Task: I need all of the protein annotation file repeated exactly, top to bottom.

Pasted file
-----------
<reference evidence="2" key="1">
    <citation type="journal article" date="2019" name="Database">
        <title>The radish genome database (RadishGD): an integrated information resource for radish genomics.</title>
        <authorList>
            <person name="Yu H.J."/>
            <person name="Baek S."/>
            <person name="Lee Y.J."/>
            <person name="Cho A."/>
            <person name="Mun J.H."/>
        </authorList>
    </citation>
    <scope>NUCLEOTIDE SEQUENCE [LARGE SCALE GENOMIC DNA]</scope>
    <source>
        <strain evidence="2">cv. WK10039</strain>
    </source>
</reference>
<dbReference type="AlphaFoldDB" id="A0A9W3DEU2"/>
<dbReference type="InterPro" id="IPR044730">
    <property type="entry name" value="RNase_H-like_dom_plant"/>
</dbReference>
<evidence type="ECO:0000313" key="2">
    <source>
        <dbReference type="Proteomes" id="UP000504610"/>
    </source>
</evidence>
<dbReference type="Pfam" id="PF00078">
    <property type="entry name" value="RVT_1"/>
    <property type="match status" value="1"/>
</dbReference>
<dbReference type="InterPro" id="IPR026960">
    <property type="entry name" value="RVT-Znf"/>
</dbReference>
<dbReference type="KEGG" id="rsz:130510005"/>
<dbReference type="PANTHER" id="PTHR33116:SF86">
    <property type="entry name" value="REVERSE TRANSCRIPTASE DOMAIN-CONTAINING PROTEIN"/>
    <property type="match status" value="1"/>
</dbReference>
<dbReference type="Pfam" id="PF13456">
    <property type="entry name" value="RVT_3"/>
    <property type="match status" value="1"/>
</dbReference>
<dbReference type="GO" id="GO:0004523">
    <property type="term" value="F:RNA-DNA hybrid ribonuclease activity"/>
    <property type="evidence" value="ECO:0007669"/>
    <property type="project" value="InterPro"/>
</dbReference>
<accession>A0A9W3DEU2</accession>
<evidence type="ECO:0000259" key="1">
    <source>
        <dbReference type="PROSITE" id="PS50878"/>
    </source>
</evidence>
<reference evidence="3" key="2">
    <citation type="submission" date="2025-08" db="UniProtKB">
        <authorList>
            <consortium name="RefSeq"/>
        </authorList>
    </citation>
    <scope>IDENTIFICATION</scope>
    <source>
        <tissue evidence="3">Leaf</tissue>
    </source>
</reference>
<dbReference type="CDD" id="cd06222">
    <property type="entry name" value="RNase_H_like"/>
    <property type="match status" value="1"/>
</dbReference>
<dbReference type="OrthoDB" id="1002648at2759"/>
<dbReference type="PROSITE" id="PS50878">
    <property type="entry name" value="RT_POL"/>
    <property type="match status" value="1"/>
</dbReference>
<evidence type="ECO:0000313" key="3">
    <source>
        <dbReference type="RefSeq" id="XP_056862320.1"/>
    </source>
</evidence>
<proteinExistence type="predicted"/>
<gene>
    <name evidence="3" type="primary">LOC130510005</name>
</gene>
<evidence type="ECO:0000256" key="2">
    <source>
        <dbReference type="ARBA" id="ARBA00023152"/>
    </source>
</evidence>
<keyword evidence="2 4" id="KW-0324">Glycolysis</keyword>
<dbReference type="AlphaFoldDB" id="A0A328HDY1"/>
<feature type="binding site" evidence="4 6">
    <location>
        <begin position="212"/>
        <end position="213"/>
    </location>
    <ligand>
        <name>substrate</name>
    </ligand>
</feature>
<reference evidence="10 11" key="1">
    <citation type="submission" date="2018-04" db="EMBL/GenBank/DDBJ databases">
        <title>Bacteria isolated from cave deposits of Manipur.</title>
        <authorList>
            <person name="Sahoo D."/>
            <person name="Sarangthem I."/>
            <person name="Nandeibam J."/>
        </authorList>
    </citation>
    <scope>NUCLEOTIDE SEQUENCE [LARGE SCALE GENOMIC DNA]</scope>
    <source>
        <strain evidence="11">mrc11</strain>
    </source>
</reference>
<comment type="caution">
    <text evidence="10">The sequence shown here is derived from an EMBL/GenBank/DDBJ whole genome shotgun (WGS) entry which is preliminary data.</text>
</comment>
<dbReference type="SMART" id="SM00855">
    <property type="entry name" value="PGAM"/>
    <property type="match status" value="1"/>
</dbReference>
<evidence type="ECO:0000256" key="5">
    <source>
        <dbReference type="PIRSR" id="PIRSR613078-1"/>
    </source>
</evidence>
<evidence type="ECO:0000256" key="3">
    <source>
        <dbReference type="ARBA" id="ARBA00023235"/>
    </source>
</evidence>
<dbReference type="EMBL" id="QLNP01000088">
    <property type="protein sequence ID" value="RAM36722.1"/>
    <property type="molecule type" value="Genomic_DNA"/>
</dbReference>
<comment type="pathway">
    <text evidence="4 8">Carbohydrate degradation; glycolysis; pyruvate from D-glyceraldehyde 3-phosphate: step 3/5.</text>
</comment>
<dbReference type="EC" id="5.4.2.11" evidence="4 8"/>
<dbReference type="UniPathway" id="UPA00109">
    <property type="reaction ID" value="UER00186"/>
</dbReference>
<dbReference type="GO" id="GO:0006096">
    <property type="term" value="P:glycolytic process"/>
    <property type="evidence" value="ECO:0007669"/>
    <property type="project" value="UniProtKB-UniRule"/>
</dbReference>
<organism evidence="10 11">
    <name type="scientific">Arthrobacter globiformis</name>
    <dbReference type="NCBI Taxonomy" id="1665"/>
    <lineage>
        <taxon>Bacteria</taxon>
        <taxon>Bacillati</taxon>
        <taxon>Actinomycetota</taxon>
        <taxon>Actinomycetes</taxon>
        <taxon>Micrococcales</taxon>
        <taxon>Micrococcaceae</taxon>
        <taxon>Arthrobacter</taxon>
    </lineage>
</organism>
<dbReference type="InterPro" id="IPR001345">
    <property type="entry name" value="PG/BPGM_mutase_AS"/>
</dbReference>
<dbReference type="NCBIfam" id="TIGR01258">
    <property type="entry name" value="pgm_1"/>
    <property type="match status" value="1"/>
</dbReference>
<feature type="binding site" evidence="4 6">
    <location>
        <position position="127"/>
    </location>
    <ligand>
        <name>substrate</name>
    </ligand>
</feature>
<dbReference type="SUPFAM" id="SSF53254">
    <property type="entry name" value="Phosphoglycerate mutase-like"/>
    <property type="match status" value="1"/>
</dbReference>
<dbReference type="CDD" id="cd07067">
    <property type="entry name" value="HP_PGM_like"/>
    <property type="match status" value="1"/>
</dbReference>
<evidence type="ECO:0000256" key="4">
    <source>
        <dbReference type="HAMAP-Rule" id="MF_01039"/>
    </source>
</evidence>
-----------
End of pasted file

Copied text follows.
<reference evidence="2" key="1">
    <citation type="journal article" date="2019" name="Database">
        <title>The radish genome database (RadishGD): an integrated information resource for radish genomics.</title>
        <authorList>
            <person name="Yu H.J."/>
            <person name="Baek S."/>
            <person name="Lee Y.J."/>
            <person name="Cho A."/>
            <person name="Mun J.H."/>
        </authorList>
    </citation>
    <scope>NUCLEOTIDE SEQUENCE [LARGE SCALE GENOMIC DNA]</scope>
    <source>
        <strain evidence="2">cv. WK10039</strain>
    </source>
</reference>
<dbReference type="AlphaFoldDB" id="A0A9W3DEU2"/>
<dbReference type="InterPro" id="IPR044730">
    <property type="entry name" value="RNase_H-like_dom_plant"/>
</dbReference>
<evidence type="ECO:0000313" key="2">
    <source>
        <dbReference type="Proteomes" id="UP000504610"/>
    </source>
</evidence>
<dbReference type="Pfam" id="PF00078">
    <property type="entry name" value="RVT_1"/>
    <property type="match status" value="1"/>
</dbReference>
<dbReference type="InterPro" id="IPR026960">
    <property type="entry name" value="RVT-Znf"/>
</dbReference>
<dbReference type="KEGG" id="rsz:130510005"/>
<dbReference type="PANTHER" id="PTHR33116:SF86">
    <property type="entry name" value="REVERSE TRANSCRIPTASE DOMAIN-CONTAINING PROTEIN"/>
    <property type="match status" value="1"/>
</dbReference>
<dbReference type="Pfam" id="PF13456">
    <property type="entry name" value="RVT_3"/>
    <property type="match status" value="1"/>
</dbReference>
<dbReference type="GO" id="GO:0004523">
    <property type="term" value="F:RNA-DNA hybrid ribonuclease activity"/>
    <property type="evidence" value="ECO:0007669"/>
    <property type="project" value="InterPro"/>
</dbReference>
<accession>A0A9W3DEU2</accession>
<evidence type="ECO:0000259" key="1">
    <source>
        <dbReference type="PROSITE" id="PS50878"/>
    </source>
</evidence>
<reference evidence="3" key="2">
    <citation type="submission" date="2025-08" db="UniProtKB">
        <authorList>
            <consortium name="RefSeq"/>
        </authorList>
    </citation>
    <scope>IDENTIFICATION</scope>
    <source>
        <tissue evidence="3">Leaf</tissue>
    </source>
</reference>
<dbReference type="CDD" id="cd06222">
    <property type="entry name" value="RNase_H_like"/>
    <property type="match status" value="1"/>
</dbReference>
<dbReference type="OrthoDB" id="1002648at2759"/>
<dbReference type="PROSITE" id="PS50878">
    <property type="entry name" value="RT_POL"/>
    <property type="match status" value="1"/>
</dbReference>
<evidence type="ECO:0000313" key="3">
    <source>
        <dbReference type="RefSeq" id="XP_056862320.1"/>
    </source>
</evidence>
<proteinExistence type="predicted"/>
<gene>
    <name evidence="3" type="primary">LOC130510005</name>
</gene>
<evidence type="ECO:0000256" key="2">
    <source>
        <dbReference type="ARBA" id="ARBA00023152"/>
    </source>
</evidence>
<keyword evidence="2 4" id="KW-0324">Glycolysis</keyword>
<dbReference type="AlphaFoldDB" id="A0A328HDY1"/>
<feature type="binding site" evidence="4 6">
    <location>
        <begin position="212"/>
        <end position="213"/>
    </location>
    <ligand>
        <name>substrate</name>
    </ligand>
</feature>
<reference evidence="10 11" key="1">
    <citation type="submission" date="2018-04" db="EMBL/GenBank/DDBJ databases">
        <title>Bacteria isolated from cave deposits of Manipur.</title>
        <authorList>
            <person name="Sahoo D."/>
            <person name="Sarangthem I."/>
            <person name="Nandeibam J."/>
        </authorList>
    </citation>
    <scope>NUCLEOTIDE SEQUENCE [LARGE SCALE GENOMIC DNA]</scope>
    <source>
        <strain evidence="11">mrc11</strain>
    </source>
</reference>
<comment type="caution">
    <text evidence="10">The sequence shown here is derived from an EMBL/GenBank/DDBJ whole genome shotgun (WGS) entry which is preliminary data.</text>
</comment>
<dbReference type="SMART" id="SM00855">
    <property type="entry name" value="PGAM"/>
    <property type="match status" value="1"/>
</dbReference>
<evidence type="ECO:0000256" key="5">
    <source>
        <dbReference type="PIRSR" id="PIRSR613078-1"/>
    </source>
</evidence>
<evidence type="ECO:0000256" key="3">
    <source>
        <dbReference type="ARBA" id="ARBA00023235"/>
    </source>
</evidence>
<dbReference type="EMBL" id="QLNP01000088">
    <property type="protein sequence ID" value="RAM36722.1"/>
    <property type="molecule type" value="Genomic_DNA"/>
</dbReference>
<comment type="pathway">
    <text evidence="4 8">Carbohydrate degradation; glycolysis; pyruvate from D-glyceraldehyde 3-phosphate: step 3/5.</text>
</comment>
<dbReference type="EC" id="5.4.2.11" evidence="4 8"/>
<dbReference type="UniPathway" id="UPA00109">
    <property type="reaction ID" value="UER00186"/>
</dbReference>
<dbReference type="GO" id="GO:0006096">
    <property type="term" value="P:glycolytic process"/>
    <property type="evidence" value="ECO:0007669"/>
    <property type="project" value="UniProtKB-UniRule"/>
</dbReference>
<organism evidence="10 11">
    <name type="scientific">Arthrobacter globiformis</name>
    <dbReference type="NCBI Taxonomy" id="1665"/>
    <lineage>
        <taxon>Bacteria</taxon>
        <taxon>Bacillati</taxon>
        <taxon>Actinomycetota</taxon>
        <taxon>Actinomycetes</taxon>
        <taxon>Micrococcales</taxon>
        <taxon>Micrococcaceae</taxon>
        <taxon>Arthrobacter</taxon>
    </lineage>
</organism>
<dbReference type="InterPro" id="IPR001345">
    <property type="entry name" value="PG/BPGM_mutase_AS"/>
</dbReference>
<dbReference type="NCBIfam" id="TIGR01258">
    <property type="entry name" value="pgm_1"/>
    <property type="match status" value="1"/>
</dbReference>
<feature type="binding site" evidence="4 6">
    <location>
        <position position="127"/>
    </location>
    <ligand>
        <name>substrate</name>
    </ligand>
</feature>
<dbReference type="SUPFAM" id="SSF53254">
    <property type="entry name" value="Phosphoglycerate mutase-like"/>
    <property type="match status" value="1"/>
</dbReference>
<dbReference type="CDD" id="cd07067">
    <property type="entry name" value="HP_PGM_like"/>
    <property type="match status" value="1"/>
</dbReference>
<evidence type="ECO:0000256" key="4">
    <source>
        <dbReference type="HAMAP-Rule" id="MF_01039"/>
    </source>
</evidence>